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SNYDER: Dump Boudreau? It’s firer beware

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The Washington Capitals remind me somewhat of the Florida Everblades, an ECHL team I covered for several years in Fort Myers, Fla. Before the mob is assembled, the torches are lit and Bruce Boudreau's head is called for, let's consider a similar situation that might be instructive.

Florida's first season in the ECHL was Boudreau's last, when his Mississippi Sea Wolves won the 1999 Kelly Cup. It has been a model franchise ever since, winning the points title twice and finishing either first or second in its division seven times. Playing an entertaining, wide-open style of hockey, Florida regularly enjoys packed houses and has never missed the playoffs.

The Blades have been wildly successful by every conceivable measure ... except one. They have never won the Kelly Cup (although they reached the finals in 2004 and 2005).

Did I mention they're on their fourth coach in 13 seasons of existence?

Before the bloodthirsty horde runs Boudreau out of town, it should recognize what he's accomplished in four seasons, and realize that the next guy isn't guaranteed to match or exceed those results.

If you still want to fire Boudreau, you've been warned.

It's not that I don't understand the sentiment. Postseason results during his tenure have been bitterly disappointing. Four division titles, two No. 1 seeds in the Eastern Conference and one overall best record should equal more than 17-20 in the Stanley Cup playoffs.

When a coach's regular-season winning percentage is .681, but his postseason winning percentage is .459, it's natural to wonder if he's championship material. Getting teams to play their best hockey when it counts least isn't something you'd highlight on your resume.

It's clear that some change is needed for the Caps, who Wednesday became the first No. 1 seed in the 17-year history of the current playoff format to be swept in either of the first two rounds. Debate among yourselves whether that's worse than last year's ignominy, when the top-seeded Caps didn't reach the second round.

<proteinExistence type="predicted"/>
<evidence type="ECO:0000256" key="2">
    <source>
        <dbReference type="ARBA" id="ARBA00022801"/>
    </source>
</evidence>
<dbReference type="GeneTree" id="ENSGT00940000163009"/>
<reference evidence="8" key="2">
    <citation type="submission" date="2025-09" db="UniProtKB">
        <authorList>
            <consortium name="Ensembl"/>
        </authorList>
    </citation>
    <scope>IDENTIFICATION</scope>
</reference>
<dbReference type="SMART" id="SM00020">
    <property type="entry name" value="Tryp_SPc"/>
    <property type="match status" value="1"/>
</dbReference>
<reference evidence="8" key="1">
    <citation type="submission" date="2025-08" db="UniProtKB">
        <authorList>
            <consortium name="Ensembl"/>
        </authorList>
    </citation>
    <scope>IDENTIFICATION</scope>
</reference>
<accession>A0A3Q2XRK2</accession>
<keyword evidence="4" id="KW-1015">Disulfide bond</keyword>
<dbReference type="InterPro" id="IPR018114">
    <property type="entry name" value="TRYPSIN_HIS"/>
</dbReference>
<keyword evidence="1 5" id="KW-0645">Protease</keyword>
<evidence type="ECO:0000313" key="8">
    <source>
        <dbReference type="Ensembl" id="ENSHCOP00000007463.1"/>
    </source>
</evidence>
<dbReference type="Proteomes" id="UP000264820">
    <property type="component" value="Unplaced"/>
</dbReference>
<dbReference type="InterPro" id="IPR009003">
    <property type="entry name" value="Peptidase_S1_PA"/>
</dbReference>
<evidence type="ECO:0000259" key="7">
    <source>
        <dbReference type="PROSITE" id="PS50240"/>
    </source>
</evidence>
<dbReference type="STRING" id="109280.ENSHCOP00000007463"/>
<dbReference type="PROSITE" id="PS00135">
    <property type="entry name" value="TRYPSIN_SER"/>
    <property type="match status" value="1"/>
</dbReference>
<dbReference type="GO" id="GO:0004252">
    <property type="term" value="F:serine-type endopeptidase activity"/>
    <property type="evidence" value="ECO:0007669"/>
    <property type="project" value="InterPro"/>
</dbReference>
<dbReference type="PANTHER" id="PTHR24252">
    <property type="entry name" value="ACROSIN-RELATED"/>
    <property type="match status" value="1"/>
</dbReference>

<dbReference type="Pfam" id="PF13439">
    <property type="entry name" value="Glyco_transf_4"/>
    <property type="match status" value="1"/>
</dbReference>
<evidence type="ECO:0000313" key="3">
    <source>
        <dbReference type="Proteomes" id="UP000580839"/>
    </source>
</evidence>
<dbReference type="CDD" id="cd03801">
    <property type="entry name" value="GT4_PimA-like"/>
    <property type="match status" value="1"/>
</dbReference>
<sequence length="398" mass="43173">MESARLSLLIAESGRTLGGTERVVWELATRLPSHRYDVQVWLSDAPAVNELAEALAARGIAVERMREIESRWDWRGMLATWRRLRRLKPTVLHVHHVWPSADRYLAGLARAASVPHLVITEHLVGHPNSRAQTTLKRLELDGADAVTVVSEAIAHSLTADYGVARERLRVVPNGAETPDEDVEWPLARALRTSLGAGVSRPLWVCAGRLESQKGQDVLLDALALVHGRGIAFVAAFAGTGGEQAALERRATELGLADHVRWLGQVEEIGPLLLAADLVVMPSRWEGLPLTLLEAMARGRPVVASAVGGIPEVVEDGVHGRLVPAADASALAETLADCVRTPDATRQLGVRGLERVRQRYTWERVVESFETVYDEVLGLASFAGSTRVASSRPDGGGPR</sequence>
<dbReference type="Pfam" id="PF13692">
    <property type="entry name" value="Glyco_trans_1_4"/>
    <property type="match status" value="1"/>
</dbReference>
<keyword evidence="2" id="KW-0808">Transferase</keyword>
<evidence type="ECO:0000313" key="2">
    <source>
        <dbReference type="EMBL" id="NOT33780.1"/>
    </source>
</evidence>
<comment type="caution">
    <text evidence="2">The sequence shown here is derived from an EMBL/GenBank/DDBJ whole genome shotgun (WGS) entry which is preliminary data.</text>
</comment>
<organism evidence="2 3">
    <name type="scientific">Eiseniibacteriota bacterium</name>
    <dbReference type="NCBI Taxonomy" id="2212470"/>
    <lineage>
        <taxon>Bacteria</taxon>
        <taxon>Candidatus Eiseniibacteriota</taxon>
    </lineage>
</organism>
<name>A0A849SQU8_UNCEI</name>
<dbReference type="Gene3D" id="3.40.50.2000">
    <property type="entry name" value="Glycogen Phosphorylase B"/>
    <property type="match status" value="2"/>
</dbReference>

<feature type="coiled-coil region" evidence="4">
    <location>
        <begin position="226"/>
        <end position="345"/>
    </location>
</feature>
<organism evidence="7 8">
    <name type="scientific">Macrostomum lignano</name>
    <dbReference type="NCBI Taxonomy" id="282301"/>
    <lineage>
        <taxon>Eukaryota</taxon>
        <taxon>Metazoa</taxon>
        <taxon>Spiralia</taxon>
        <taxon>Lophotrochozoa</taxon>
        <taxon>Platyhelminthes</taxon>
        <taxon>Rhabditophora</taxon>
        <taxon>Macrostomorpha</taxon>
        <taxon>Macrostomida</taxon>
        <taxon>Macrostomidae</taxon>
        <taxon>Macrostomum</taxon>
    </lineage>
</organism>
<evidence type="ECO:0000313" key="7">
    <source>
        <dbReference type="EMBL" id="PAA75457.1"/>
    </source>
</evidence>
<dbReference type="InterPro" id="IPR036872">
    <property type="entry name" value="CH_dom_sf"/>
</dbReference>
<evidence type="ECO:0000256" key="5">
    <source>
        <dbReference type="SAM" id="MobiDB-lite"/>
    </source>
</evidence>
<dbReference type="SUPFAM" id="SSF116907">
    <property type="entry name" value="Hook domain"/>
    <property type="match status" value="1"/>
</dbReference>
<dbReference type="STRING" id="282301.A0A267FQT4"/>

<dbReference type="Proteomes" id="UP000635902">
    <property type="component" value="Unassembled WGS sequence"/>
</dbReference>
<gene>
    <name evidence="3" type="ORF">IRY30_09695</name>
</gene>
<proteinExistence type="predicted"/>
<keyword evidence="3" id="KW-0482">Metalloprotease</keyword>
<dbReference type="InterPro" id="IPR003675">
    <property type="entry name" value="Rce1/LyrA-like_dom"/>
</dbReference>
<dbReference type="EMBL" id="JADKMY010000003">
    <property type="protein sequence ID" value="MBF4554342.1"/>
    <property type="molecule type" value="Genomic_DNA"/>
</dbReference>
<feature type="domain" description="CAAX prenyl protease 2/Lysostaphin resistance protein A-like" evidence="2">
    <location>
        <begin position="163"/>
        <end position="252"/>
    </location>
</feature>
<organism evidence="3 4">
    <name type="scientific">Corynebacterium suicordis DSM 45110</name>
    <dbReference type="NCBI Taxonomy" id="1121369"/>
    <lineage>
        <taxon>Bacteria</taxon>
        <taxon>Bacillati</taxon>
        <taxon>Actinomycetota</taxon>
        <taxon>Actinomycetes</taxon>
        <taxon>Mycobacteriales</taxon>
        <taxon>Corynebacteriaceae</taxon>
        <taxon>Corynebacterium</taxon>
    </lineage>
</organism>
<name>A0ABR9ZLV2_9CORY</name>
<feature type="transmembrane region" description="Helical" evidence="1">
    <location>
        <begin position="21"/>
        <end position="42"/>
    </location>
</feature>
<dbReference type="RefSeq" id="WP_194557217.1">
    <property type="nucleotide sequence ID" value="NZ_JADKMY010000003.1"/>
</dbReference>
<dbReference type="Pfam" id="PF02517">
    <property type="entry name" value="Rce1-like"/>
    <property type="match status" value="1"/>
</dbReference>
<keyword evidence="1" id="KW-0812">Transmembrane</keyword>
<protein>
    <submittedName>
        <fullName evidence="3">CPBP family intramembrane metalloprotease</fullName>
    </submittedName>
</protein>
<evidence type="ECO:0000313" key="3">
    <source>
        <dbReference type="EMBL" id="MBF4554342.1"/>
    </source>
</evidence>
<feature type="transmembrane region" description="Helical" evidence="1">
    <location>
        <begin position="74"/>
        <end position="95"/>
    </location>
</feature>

But I wouldn't make a change behind the bench.

Maybe it's wishful thinking, the belief that Boudreau can take the Caps further. Maybe the reluctance to fire him is a subconscious reflex based on his affable nature. Maybe the culture of premature playoff exits is so ingrained, the only remedy is hiring an outsider to decontaminate the locker room.

I know, I know — you can't fire the team. And if owner Ted Leonsis decides that a shake-up must start at the top with Boudreau (and general manager George McPhee?), it's difficult to make a strenuous argument in opposition.

However, there's no defense against gut decisions. If he has even the slightest sense that Boudreau can get the job done, then Leonsis should bring him back next season. If he isn't convinced beyond the shadow of a doubt that Boudreau must go, Leonsis should resist the crowd's pleas and stick to his plan.

Otherwise, he's basically making a move because Boudreau's Caps are 0-for-4 in their quest for a Cup.

Judging teams by titles won is totally unfair. Yet, it's standard operating procedure in sports. Worse than that, the value of annual regular-season success decreases in direct proportion to annual postseason failures. As if reaching the playoffs once and winning it all is better than advancing regularly and never winning.

"It's exciting when I think about what we can do next year," Boudreau said Thursday at the Kettler Capitals Iceplex. "How many Presidents' Trophy teams have implemented all these young guys into the lineup?

"Marcus Johansson is going to be a great player next year. We had John Carlson and Karl Alzner as two rookies playing the most minutes of any defensemen. We have three young goalies. I think all these guys are going to be great next year, so it's an exciting thing moving forward with this group."

The youngsters will have a valuable year of experience. Alex Ovechkin, Mike Green, and Alexander Semin are in their prime. After successfully transforming into a more defense-oriented team, the Caps can be a little more aggressive offensively as they fine-tune their approach.

There's a lot to be said for consistent, winning hockey teams, playing year after year in arenas that are full and energized. "We'll keep putting good teams on the ice," McPhee said, "and hope one of these years we kick the door down in the playoffs."

For now, that's a better plan than changing coaches and hoping to win a championship.

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About the Author

Deron Snyder

Deron Snyder is an award-winning journalist and Washington Times sports columnist with more than 25 years of experience. He has worked at USA Today and his column was syndicated in Gannett’s 80-plus newspapers from 2000-2009, appearing in The Arizona Republic, The Indianapolis Star, The Detroit News and many others. Follow Deron on Twitter @DeronSnyder or email him at

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